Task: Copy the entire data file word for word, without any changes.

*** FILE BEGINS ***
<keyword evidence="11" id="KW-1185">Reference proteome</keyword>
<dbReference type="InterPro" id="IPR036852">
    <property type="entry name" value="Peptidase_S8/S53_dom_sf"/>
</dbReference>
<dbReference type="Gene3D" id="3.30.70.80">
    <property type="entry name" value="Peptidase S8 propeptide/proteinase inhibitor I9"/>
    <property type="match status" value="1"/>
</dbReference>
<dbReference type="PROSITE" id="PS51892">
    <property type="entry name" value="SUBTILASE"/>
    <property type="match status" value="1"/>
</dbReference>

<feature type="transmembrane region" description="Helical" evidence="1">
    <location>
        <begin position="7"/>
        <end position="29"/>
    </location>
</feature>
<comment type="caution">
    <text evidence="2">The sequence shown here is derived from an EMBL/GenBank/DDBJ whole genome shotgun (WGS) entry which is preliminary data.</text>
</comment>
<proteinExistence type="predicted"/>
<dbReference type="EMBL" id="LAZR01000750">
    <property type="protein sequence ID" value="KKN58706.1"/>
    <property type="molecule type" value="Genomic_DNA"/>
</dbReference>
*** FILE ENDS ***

<keyword evidence="11" id="KW-1185">Reference proteome</keyword>
<dbReference type="InterPro" id="IPR036852">
    <property type="entry name" value="Peptidase_S8/S53_dom_sf"/>
</dbReference>
<dbReference type="Gene3D" id="3.30.70.80">
    <property type="entry name" value="Peptidase S8 propeptide/proteinase inhibitor I9"/>
    <property type="match status" value="1"/>
</dbReference>
<dbReference type="PROSITE" id="PS51892">
    <property type="entry name" value="SUBTILASE"/>
    <property type="match status" value="1"/>
</dbReference>

<feature type="transmembrane region" description="Helical" evidence="1">
    <location>
        <begin position="7"/>
        <end position="29"/>
    </location>
</feature>
<comment type="caution">
    <text evidence="2">The sequence shown here is derived from an EMBL/GenBank/DDBJ whole genome shotgun (WGS) entry which is preliminary data.</text>
</comment>
<proteinExistence type="predicted"/>
<dbReference type="EMBL" id="LAZR01000750">
    <property type="protein sequence ID" value="KKN58706.1"/>
    <property type="molecule type" value="Genomic_DNA"/>
</dbReference>